Jenifer Persuhn spends her life taking care of others.
A recent "transplant" to Benton, Persuhn operates Jasmine's Legacy Wildlife Rehabilitation. Located at 613 Webster St., Persuhn shares her home with around 40 others, at least for right now.
Persuhn is a licensed wildlife rehabilitator, one of only three in the immediate area. She named her facility after the first raccoon she rescued.
"Rehabbers are few and far between," she says. "The reason is because it is all volunteer."
Persuhn is one of the lucky ones, though. She has a built-in helper in her son, Christopher.
"Christopher is 26 and he lives with me," she says. "He loves the babies and is very good with them. He does all the feedings and cleaning cages while I am at work."
Christopher has Down Syndrome.
"I love taking care of them," he says. The "them" right now is 26 raccoons and 10 opossums.
Persuhn is in her third year as a licensed rehabber, although she's been volunteering for about 15 years.
"The first year I was still up north," she says. "I had about 15 raccoons, six or seven squirrels, eight or nine possums, a chipmunk, and two flying squirrels."
She spent last year helping her friend, Pam Sundeen, at Second Nature Wildlife Rehab in Thompsonville. This year, her own rehab is in full swing.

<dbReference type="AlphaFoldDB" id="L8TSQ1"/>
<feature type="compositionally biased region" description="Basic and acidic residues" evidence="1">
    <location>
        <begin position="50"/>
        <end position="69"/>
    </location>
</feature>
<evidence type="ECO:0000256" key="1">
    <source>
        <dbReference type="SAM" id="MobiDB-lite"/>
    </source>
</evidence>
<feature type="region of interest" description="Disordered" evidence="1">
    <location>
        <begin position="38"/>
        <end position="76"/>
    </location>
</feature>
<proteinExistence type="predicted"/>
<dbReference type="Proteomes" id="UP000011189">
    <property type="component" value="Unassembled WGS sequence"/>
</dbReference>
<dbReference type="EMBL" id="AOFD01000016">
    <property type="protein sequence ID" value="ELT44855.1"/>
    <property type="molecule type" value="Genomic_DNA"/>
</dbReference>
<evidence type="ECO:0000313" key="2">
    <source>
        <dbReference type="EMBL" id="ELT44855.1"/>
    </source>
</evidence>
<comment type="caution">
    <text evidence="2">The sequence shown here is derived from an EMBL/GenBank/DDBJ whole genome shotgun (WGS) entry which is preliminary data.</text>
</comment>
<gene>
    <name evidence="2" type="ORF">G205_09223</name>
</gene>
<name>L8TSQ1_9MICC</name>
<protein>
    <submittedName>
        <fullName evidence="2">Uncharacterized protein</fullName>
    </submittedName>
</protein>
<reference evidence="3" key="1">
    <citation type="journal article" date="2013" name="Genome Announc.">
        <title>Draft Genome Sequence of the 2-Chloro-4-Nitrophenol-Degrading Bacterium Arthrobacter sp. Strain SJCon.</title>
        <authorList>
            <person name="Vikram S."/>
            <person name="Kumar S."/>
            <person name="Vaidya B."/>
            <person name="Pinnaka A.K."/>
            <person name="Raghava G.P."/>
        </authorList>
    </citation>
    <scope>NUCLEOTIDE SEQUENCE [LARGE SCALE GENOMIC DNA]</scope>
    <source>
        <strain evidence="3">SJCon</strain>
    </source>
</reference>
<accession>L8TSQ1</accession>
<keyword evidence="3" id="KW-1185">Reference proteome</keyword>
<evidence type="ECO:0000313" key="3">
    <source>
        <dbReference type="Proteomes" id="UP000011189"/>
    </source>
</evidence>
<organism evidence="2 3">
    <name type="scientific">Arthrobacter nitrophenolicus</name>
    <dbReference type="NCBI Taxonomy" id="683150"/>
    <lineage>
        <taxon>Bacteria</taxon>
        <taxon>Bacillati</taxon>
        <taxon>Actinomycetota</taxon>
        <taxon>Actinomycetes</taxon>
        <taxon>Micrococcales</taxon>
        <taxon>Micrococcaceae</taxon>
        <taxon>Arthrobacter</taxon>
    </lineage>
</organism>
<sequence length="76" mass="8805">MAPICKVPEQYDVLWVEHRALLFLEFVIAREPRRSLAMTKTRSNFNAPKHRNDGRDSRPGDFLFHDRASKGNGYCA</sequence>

Because there are so few rehab facilities, Persuhn, like her counterparts, takes in animals from all over the southern part of the state.
"Fred came from Shiloh," she says. The raccoon, now about three months old, is missing a couple of fingers, but Persuhn says he will be releaseable.
The time is only one aspect of caring for injured or abandoned wildlife. There is also a huge cost.
"We get no state or federal funding," Persuhn says. "We spend an average of $10,000 to $15,000 out of our own pocket in a season, depending on the number of animals we have."
At the midway point in this season, Persuhn, a home health care worker, has already doled out around $7,000.
"Right now we're going through a 32-pound bag of puppy chow a week," she says. Along with personal funds, rehabbers are dependent on private donations. Persuhn has a Facebook page with a link to a gofundme page.
She also accepts donations of food items.
"We can always use fruit, fresh vegetables, and things like crackers and Honey Nut Cheerios," she says.
Once the babies are weaned, Persuhn, Christopher and other volunteers like Stephanie Brugger begin teaching the animals to pick up food with their "hands." They also have a baby pool they stock with feeder fish to teach their young charges how to fish.
Brugger, who was born with spina bifada, also serves as a transport volunteer.
"I just try to help in any way I can," she says.
Persuhn says the first objective is always to reunite unless the baby is injured or sick. It's common to see baby wild animals outside, but not all actually need help. Signs that a wild animal needs human help include evidence of bleeding or obvious injury, a dead parent nearby, shivering, featherless birds on the ground, or cyring and wandering all day.
Persuhn expected to release her first group of about 10 animals last weekend, then another group in about a week.
"By mid-September they should all be released," she said.
Then the cycle will begin again.